Brute Force

Brute Force

Category: Security Misconfiguration

Severity: High


A brute force attack can manifest itself in many different ways, but primarily consists in an attacker configuring predetermined values, making requests to a server using those values, and then analyzing the response. For the sake of efficiency, an attacker may use a dictionary attack (with or without mutations) or a traditional brute-force attack (with given classes of characters e.g.: alphanumeric, special, case (in)sensitive). Considering a given method, number of tries, efficiency of the system which conducts the attack, and estimated efficiency of the system which is attacked the attacker is able to calculate approximately how long it will take to submit all chosen predetermined values.


  • Identity theft

Stealing someone’s identity to access their accounts, such as bank accounts or credit cards. This enables the attacker to purchase goods using these details. In addition, information such as social security numbers can be sold for use in other cyber attacks.

  • Loss of data

Due to loss of confidentiality if data is stolen which could destroy company reputation. Additionally, there may be reputational damage caused by a leak of sensitive customer information that leads to public distrust and dissatisfaction with the business.

  • Downtime

This refers to system outages where websites or computer networks cannot be accessed due to a cyber attack. This is costly to the business in terms of lost revenue, customer satisfaction as well as loss of image.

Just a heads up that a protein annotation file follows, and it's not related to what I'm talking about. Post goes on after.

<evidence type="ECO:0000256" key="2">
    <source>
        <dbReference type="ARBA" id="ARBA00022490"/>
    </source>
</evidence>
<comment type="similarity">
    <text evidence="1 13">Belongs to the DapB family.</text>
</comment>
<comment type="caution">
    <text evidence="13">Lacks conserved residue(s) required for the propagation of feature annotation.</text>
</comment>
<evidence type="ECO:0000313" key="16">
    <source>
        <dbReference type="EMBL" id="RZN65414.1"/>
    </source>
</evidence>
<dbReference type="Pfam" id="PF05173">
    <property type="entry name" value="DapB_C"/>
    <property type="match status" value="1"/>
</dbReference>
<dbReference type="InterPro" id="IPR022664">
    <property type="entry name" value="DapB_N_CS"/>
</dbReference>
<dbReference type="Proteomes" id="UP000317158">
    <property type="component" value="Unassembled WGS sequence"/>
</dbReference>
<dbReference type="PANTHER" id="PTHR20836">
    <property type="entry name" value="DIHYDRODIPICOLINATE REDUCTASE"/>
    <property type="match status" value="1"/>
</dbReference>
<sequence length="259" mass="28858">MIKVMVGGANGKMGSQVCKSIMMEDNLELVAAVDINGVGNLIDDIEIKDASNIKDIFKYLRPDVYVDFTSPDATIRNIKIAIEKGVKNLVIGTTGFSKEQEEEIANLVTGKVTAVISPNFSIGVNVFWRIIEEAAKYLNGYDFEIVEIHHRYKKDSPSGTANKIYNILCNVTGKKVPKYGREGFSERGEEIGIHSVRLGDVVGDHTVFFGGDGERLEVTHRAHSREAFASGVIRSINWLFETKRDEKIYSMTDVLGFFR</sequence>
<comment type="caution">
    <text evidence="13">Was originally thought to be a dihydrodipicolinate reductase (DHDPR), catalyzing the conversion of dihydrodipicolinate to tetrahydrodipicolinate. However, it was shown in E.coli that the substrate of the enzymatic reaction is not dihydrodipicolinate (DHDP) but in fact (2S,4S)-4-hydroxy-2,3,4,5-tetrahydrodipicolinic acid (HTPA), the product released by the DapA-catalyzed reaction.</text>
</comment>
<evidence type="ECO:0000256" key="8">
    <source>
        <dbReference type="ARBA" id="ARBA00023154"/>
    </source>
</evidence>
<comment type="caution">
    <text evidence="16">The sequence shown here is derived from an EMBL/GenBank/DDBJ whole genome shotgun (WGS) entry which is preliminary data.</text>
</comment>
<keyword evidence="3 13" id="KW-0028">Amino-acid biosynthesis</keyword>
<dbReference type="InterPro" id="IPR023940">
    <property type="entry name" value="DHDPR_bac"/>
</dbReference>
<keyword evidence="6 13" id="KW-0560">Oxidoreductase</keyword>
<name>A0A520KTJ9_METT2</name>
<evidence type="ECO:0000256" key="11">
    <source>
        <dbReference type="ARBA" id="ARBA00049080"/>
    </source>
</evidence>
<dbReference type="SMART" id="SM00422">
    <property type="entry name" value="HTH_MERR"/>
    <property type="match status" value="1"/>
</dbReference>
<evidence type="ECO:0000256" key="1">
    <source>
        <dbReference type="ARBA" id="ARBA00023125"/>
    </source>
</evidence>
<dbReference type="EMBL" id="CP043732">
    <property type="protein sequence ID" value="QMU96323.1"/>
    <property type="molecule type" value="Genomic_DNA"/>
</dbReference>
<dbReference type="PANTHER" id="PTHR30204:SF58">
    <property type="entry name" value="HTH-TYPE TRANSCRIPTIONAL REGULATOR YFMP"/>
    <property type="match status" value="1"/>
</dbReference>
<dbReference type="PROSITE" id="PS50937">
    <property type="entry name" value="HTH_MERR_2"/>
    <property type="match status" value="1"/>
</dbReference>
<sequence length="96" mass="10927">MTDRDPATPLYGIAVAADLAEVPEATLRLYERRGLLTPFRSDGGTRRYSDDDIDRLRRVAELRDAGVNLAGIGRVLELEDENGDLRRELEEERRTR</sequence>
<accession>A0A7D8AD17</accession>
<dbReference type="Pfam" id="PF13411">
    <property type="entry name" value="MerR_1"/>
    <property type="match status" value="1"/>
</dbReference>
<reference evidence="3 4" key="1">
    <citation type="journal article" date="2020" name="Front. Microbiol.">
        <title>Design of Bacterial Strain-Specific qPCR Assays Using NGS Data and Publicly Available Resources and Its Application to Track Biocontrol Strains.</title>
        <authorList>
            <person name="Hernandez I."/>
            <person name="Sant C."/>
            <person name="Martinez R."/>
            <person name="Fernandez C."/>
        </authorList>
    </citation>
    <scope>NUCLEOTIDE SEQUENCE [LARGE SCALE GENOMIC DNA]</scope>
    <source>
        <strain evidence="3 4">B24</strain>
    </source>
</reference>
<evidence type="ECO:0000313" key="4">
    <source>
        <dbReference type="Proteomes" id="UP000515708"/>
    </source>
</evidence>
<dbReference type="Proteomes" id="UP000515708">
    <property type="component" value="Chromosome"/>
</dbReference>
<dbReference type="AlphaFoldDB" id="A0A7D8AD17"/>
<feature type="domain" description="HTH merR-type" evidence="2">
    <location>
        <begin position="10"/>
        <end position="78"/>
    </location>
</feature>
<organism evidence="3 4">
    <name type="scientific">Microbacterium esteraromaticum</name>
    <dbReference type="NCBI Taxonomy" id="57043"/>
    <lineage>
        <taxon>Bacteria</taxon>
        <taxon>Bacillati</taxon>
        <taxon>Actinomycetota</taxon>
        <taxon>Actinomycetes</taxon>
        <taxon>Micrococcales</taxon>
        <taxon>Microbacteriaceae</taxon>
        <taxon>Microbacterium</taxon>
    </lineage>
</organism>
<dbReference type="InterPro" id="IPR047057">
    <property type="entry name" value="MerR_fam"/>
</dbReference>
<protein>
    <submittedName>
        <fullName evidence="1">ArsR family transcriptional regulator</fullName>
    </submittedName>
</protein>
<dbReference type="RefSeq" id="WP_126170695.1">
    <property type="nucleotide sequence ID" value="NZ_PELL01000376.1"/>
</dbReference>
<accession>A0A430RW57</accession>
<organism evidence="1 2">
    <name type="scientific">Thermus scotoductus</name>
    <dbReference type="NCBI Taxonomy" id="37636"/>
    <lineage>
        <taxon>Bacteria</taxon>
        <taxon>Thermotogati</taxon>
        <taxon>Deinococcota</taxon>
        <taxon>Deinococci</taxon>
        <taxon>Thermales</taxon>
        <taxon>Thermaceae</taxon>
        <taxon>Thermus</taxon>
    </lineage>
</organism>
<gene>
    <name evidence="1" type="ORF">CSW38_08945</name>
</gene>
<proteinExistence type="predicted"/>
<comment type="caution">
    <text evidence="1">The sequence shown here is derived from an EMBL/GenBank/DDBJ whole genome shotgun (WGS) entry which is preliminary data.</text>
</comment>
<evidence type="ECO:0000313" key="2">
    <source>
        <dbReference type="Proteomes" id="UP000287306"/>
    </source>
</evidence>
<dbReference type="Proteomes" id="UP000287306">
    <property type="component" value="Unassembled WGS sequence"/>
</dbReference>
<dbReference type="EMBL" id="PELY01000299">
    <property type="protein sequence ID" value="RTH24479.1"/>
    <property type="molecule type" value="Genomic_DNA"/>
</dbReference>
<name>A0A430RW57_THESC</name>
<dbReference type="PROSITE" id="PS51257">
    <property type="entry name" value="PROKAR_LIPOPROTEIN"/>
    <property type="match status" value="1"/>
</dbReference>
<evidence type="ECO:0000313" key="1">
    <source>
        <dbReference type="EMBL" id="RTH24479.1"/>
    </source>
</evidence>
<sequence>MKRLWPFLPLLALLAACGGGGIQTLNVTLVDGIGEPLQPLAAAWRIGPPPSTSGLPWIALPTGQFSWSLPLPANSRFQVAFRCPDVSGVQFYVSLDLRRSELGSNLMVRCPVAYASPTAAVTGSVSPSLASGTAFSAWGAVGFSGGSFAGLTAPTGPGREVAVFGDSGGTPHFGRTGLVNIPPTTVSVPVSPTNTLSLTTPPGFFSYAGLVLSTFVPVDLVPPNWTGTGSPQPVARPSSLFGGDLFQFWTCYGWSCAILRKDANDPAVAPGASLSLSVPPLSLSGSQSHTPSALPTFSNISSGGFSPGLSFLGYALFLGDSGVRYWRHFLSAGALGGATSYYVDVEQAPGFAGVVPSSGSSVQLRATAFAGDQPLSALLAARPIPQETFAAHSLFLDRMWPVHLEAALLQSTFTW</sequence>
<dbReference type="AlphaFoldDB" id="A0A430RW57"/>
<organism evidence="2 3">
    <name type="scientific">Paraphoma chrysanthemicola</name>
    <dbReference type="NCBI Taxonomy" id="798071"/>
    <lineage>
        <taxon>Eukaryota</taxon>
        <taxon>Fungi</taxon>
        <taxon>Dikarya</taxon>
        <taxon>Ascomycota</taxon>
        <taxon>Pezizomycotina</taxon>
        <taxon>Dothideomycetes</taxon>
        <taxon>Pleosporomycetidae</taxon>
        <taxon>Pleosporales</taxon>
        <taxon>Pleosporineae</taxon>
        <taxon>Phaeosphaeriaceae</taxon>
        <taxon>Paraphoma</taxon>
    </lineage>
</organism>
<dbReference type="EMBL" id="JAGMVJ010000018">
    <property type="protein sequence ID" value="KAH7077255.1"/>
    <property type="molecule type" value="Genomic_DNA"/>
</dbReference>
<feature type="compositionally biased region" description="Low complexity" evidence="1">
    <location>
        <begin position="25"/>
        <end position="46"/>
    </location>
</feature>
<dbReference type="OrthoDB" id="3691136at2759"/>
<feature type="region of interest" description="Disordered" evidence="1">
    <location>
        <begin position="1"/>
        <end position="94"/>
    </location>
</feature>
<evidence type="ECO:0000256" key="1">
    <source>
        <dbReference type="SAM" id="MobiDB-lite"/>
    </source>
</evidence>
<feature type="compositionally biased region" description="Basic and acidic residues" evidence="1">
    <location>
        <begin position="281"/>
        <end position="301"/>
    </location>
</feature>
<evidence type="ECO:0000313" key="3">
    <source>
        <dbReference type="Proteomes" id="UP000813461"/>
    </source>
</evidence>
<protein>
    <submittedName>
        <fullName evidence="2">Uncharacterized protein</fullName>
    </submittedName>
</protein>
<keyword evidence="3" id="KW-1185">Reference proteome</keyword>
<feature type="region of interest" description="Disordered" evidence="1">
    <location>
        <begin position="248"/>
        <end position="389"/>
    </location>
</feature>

You can lock accounts after several failed login attempts and then unlock it as the administrator.

  • Progressive delays

You can lock out accounts for a limited amount of time after failed login attempts. Each attempt makes the delay longer.

  • Captcha

Tools like reCAPTCHA require users to complete simple tasks to log into a system. Users can easily complete these tasks while brute force tools cannot.

  • Requiring strong passwords

You can force users to define long and complex passwords. You should also enforce periodical password changes.

  • Two-factor authentication

You can use multiple factors to authenticate identity and grant access to accounts.

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